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The Autistic Self Advocacy Network is excited to announce an upcoming webinar on our recently released model legislation for supported decision making in healthcare contexts.
Often, people with intellectual and developmental disabilities are placed under guardianship - and thus lose the right to make their own choices about their lives - based on their need for support when making health care decisions. Doctors and service workers may tell families to seek guardianship because they think it is the only way to make sure that people with disabilities get the support or advice they may need in order to get the health care they need. Sometimes, doctors may even refuse to treat a person with an intellectual or developmental disability who doesn't have a guardian, due to a belief that people with disabilities cannot give "informed consent" to health care.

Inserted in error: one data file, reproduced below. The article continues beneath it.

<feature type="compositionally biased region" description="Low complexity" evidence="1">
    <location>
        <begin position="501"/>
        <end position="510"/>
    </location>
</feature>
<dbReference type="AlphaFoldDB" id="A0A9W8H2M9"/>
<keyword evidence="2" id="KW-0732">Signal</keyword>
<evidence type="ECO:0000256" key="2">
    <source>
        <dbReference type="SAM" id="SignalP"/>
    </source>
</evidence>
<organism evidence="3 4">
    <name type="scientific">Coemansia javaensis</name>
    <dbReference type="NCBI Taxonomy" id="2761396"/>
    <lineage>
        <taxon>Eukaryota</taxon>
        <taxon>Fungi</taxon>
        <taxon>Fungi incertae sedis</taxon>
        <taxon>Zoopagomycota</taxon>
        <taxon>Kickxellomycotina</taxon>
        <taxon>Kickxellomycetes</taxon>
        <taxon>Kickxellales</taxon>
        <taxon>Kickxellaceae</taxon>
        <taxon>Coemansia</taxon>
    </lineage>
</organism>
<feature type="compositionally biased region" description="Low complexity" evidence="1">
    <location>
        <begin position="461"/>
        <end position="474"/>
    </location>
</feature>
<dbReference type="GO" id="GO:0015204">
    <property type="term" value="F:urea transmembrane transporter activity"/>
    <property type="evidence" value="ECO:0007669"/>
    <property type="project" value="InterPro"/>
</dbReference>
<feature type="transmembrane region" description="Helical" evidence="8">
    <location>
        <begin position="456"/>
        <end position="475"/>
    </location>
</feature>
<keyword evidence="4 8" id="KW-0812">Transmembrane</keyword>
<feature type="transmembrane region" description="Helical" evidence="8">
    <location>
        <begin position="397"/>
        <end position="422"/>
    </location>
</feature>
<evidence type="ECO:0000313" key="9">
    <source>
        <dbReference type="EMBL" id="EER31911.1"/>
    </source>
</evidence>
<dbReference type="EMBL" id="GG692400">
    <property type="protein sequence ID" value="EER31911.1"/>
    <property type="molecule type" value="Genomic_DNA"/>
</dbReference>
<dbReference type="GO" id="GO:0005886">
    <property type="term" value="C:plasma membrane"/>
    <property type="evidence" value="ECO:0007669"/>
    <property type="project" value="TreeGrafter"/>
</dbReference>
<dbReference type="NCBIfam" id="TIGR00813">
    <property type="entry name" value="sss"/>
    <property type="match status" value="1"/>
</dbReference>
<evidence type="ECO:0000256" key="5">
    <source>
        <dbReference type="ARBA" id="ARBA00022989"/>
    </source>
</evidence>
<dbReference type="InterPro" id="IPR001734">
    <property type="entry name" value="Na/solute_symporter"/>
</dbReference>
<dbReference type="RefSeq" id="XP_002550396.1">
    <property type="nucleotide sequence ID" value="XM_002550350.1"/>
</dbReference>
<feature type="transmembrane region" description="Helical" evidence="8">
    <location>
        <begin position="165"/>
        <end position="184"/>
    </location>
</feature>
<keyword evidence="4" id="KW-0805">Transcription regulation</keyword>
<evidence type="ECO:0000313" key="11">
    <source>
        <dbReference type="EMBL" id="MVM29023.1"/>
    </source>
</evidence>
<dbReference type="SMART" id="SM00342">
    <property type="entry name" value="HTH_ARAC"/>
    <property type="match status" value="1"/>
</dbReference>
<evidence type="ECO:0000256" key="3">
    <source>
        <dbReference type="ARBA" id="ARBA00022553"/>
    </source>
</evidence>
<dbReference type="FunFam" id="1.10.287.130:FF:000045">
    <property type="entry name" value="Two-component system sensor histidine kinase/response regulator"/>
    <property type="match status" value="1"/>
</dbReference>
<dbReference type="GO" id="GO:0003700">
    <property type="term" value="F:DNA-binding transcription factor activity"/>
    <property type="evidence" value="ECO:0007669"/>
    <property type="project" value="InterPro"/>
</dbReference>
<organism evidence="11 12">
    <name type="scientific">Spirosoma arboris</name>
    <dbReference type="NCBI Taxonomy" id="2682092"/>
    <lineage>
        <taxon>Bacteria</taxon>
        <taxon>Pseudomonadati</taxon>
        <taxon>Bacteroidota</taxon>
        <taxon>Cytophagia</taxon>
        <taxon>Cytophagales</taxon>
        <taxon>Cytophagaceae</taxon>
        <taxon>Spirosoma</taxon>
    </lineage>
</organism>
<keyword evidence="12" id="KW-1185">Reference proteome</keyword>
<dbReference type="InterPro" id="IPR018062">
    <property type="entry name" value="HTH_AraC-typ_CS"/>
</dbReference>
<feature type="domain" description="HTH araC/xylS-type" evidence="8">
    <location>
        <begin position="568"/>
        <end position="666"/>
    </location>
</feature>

The model legislation, which ASAN developed in collaboration with the Quality Trust for Individuals with Disabilities, would enable people with intellectual or developmental disabilities to name a trusted person to help communicate with doctors, understand health care information, make informed decisions about health care, and/or carry out daily health-related activities. Unlike guardianship, supported decision-making arrangements let people with disabilities keep the ability to make their own decisions. Advocates can use this model legislation and ASAN's Questions and Answers resource when talking to their state legislators about ways to support people make independent health care decisions.
In this webinar, ASAN's Director of Public Policy Samantha Crane will lead an in-depth discussion on the model legislation, providing additional explanation and analysis, answering common questions, and explaining how advocates can use this model legislation in their advocacy at a state level.
Those interested in participating in the webinar are encouraged to register as soon as possible, as the webinar is open to a limited number of participants.
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